Low-cost airlines soaring in Japan
TOKYO -- A growing number of domestic and foreign budget airlines are entering the nascent Japanese market, with a total of 15 firms now promising easy, convenient travel to and from the rest of Asia.
Vanilla Air, a subsidiary of All Nippon Airways operator ANA Holdings, will begin service from its hub at Narita Airport on Friday. "By all means, we want to take advantage of demand from Asia," President Tomonori Ishii said.
Of the four destinations to be serviced by Vanilla Air by spring, two of them are Asian cities -- Taipei and Seoul. A one-way trip between Narita and Taipei will be priced starting at 10,000 yen ($95), far less than the usual 120,000 yen fare offered by larger carriers. The company is looking to tap the travel demand created by the economy recovery, as well as the rising ranks of Asian customers lured to Japan by the weak yen.
The company currently operates two planes, a number the company plans to raise to 10 by the end of 2015, and plans to put the additional planes in Asian cities where it expects heavy tourism demand. Peach Aviation, another low-cost airline in the ANA group, will set up a route between Kansai Airport and Kaohsiung, Taiwan, next month.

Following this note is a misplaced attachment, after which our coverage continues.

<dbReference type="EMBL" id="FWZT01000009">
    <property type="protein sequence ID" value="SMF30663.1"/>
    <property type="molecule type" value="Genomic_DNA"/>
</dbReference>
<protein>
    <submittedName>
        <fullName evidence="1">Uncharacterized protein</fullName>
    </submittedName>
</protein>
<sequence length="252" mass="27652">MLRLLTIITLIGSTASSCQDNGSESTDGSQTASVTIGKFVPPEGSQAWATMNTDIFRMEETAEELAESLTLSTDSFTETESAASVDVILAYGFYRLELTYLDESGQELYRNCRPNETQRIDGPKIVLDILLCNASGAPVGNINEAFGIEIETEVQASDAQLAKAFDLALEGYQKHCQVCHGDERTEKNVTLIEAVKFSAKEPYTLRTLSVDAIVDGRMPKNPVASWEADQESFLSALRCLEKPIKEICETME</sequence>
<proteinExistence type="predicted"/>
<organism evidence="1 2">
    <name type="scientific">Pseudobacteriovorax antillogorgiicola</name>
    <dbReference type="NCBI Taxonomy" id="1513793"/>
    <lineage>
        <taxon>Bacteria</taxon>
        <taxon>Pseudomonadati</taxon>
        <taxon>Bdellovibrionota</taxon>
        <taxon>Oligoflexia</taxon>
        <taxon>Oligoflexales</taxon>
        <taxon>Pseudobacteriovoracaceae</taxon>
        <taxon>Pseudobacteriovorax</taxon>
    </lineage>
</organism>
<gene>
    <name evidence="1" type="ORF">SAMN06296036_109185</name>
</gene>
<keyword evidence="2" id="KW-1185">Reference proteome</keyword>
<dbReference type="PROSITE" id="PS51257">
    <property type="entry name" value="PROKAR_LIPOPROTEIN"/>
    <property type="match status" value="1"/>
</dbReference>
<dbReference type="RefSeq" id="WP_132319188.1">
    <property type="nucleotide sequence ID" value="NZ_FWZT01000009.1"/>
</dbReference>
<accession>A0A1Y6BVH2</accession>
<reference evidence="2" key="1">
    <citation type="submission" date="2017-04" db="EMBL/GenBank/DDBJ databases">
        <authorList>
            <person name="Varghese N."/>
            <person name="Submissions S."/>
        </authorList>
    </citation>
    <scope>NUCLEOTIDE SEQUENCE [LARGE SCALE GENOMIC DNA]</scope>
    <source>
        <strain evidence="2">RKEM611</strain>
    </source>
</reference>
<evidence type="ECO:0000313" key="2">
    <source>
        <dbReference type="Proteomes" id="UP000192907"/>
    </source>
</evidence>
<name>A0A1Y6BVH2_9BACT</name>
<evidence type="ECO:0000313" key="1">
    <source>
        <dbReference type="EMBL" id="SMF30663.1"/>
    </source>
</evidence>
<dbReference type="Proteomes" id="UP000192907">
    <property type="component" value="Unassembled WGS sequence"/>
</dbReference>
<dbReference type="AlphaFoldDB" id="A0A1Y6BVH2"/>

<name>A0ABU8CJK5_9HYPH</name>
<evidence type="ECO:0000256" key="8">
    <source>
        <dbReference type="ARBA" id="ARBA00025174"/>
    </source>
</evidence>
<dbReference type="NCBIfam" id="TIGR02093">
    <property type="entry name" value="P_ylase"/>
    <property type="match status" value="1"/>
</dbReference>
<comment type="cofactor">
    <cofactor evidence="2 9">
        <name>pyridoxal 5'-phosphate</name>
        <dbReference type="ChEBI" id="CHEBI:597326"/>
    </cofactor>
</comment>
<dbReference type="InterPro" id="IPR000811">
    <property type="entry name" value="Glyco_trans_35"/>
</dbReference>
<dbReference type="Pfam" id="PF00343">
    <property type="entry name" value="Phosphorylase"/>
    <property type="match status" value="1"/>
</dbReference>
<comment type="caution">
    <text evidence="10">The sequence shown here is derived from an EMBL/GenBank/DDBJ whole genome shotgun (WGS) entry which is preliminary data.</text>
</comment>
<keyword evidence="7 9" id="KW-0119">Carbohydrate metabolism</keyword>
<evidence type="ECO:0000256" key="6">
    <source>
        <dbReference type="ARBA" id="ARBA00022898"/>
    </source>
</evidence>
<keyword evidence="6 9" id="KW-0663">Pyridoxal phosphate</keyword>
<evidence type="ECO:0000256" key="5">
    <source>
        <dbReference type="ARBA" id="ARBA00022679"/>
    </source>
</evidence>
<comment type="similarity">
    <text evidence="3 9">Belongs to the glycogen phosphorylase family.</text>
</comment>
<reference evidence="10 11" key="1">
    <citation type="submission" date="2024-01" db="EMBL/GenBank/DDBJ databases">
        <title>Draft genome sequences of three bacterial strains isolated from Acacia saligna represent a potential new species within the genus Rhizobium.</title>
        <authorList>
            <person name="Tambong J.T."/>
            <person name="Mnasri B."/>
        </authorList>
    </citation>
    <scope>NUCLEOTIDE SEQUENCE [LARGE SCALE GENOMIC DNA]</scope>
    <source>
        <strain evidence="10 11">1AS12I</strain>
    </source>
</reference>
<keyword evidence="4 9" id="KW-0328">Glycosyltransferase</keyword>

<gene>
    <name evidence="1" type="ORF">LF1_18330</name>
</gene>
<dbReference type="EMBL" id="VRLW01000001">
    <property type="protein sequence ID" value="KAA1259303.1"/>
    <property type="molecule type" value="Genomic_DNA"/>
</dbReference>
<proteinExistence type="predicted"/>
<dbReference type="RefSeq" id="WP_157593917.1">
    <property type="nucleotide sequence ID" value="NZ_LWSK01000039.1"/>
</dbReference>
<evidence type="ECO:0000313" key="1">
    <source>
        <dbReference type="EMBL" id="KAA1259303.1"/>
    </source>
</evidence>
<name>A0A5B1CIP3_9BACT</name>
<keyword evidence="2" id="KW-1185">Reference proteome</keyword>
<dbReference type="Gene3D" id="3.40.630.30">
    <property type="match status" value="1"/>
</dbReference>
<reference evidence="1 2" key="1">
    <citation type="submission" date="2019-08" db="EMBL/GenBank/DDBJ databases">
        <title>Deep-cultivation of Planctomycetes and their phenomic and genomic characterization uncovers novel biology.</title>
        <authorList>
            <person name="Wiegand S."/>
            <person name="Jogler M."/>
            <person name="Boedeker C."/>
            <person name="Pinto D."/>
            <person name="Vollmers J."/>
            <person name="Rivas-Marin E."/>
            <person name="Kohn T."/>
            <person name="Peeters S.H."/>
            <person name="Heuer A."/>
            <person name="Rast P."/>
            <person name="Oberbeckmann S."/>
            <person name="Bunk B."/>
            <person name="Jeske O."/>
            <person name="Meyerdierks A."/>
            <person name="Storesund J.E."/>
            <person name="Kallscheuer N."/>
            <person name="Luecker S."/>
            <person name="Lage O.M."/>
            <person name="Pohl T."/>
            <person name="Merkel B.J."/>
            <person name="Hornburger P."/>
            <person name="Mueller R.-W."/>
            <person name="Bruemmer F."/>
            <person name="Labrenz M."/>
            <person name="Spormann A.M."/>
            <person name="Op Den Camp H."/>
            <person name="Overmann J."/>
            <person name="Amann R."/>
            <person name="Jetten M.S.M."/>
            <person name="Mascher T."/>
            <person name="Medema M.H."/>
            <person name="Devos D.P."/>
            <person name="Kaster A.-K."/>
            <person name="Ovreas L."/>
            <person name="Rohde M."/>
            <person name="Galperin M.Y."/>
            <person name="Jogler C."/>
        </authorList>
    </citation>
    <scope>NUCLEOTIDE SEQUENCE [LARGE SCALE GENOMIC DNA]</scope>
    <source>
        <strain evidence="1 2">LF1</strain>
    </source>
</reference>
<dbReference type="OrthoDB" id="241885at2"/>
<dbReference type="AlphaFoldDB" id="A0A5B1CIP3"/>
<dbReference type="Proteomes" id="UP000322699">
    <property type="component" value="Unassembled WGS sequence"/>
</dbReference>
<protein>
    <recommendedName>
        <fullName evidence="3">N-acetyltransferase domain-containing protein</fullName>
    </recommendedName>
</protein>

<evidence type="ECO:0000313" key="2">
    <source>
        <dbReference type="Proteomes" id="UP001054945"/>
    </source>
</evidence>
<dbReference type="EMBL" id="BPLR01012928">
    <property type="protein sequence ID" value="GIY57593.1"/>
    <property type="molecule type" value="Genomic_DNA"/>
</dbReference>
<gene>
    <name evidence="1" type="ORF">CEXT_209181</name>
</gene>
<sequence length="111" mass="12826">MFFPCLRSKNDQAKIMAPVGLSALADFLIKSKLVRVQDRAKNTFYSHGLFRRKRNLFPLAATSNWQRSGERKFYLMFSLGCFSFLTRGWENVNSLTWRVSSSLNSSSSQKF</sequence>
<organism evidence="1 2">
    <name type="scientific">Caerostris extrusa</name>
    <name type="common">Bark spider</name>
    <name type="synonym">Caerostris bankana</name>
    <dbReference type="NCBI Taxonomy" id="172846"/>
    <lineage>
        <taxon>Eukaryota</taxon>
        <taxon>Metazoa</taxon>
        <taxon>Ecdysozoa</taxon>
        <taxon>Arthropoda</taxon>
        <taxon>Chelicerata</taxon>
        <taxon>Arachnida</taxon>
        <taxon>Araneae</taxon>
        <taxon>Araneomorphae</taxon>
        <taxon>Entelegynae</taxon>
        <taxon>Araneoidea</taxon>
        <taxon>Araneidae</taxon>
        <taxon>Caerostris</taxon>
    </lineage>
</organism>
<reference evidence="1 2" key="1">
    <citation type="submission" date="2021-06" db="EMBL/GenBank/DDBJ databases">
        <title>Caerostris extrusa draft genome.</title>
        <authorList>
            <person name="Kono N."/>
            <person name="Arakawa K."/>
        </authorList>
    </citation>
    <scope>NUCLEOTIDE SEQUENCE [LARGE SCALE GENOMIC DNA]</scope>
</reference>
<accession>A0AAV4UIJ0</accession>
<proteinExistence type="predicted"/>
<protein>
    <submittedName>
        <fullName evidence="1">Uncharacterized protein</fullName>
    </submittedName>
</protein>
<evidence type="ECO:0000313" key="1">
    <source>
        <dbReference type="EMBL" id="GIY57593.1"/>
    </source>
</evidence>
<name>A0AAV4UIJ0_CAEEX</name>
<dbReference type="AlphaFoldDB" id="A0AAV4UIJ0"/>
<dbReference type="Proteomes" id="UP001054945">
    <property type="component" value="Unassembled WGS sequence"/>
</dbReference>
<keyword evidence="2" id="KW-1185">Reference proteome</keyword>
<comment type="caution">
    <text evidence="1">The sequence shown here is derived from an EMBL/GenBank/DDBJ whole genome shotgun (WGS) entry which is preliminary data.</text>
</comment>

Budget carriers overseas are also adding service to Japan. Australia's Jetstar is reviving its Narita-Melbourne route for the first time in five and a half years. Philippine airline Cebu Pacific, which already offers service to Kansai Airport, is expanding to Chubu Airport and Narita.
In 2007, Jetstar was the only foreign low-cost carrier offering service in Japan. The country now has 12 jockeying for business alongside three domestic budget airlines. Low-cost carriers operate about 200 flights weekly at Narita and Kansai Airport combined, a 20% increase from a year earlier, according to winter flight planning data.
The companies still see more untapped demand. A little more than 4% of flights at Narita belong to low-cost airlines. This figure is less than 20% at Kansai Airport, which runs 24 hours a day. In contrast to Japan, where two giants have a stranglehold on the market, low-cost carriers account for more than 50% of flights in Southeast Asia and 30-40% in Europe and the U.S.
If steps are taken to help accommodate budget carriers, such as expanding landing slots at Haneda Airport, then even lagging Japan might be able to catch a tail wind.